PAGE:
In most countries, energy policy pursues four goals, namely 'access', 'security', 'efficiency' and 'environment'. In developing countries the first goal is likely to constitute the main focus of domestic energy policy. With around 2 billion people worldwide lacking access to basic 'modern' energy services, it is unlikely that environmental concerns would be at the forefront of developing countries' energy policy priorities. In industrial countries, however, all four goals are likely to have significant influence. The desire is for everyone to have access to fuel and electricity on a reliable, continuous basis, and to convert and use it in ways that are not wasteful and do not cause unacceptable harm to human health or the natural environment.
Walt Patterson (2006) argues that 'energy policy' has focused too strongly on commercial transactions involving units of fuel and electricity: if the policy sphere is 'energy' then it should focus on the complete energy system, including relevant infrastructures and non-commercial or 'ambient' energy sources. Warmth and light from the sun, and from human bodies themselves, are significant sources of thermal comfort in houses built with energy services in mind. In the past, ambient energy played a central role in people's use of energy and in many developing countries it still does. This is reflected in vernacular forms of housing design and wearing warm clothing indoors in winter. In other words, the energy system in this view includes many artefacts and natural processes that are not considered in the prevailing energy policy 'frame'.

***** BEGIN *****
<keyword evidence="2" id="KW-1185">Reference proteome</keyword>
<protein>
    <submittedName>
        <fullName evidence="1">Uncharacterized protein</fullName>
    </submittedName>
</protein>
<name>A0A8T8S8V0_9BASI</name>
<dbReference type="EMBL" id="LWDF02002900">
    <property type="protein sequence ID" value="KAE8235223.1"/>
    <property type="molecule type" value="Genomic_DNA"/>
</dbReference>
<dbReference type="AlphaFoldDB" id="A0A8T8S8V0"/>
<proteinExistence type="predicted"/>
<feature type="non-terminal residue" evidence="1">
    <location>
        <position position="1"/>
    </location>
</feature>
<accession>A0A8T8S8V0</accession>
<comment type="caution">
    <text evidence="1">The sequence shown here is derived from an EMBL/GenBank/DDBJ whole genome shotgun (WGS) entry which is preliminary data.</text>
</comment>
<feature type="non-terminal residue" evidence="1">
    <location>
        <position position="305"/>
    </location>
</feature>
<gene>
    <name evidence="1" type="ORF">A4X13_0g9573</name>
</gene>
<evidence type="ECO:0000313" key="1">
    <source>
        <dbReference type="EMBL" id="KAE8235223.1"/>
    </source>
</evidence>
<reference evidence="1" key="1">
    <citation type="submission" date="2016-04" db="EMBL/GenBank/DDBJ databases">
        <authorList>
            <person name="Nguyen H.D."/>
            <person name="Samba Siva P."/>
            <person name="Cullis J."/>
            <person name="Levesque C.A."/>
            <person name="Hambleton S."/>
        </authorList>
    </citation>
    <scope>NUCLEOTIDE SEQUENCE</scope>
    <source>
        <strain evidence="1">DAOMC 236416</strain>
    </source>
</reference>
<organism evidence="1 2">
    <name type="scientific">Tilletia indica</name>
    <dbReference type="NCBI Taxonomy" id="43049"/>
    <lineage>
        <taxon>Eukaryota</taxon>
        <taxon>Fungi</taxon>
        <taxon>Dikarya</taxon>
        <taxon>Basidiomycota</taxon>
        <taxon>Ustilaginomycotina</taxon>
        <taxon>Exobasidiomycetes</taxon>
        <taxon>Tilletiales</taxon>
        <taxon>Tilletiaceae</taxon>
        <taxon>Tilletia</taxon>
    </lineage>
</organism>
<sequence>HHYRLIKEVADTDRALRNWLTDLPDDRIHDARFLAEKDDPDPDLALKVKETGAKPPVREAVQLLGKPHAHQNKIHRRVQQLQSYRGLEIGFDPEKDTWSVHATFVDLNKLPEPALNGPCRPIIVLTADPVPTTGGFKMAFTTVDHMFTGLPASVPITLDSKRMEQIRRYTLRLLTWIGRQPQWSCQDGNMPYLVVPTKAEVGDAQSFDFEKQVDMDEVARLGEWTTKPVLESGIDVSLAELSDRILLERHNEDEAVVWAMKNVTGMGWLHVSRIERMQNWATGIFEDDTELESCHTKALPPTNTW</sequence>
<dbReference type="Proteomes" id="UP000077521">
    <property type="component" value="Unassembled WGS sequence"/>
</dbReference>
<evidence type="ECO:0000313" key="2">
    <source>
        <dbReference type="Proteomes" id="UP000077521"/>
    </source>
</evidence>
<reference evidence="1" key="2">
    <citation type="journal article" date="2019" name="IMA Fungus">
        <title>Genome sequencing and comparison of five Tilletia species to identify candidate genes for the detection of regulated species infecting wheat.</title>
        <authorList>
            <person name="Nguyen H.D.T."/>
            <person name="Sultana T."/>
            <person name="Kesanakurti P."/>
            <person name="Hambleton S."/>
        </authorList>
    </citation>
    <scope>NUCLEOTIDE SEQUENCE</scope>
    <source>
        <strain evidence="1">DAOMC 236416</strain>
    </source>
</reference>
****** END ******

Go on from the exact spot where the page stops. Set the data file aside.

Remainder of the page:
One could say that the emphasis has been on the 'getting', 'selling' and 'buying' (access and security) aspects of energy policy, whereas how energy is converted and used and how this fits into the natural environment (resource efficiency, environment) have not been at the core of energy policy. In this section, using the example of UK energy policy, there are illustrations of the way in which each of the four key goals outlined above has been discursively constructed in ways that reinforce the current framing of energy policy, while highlighting shifts within the discourse and associated interests.
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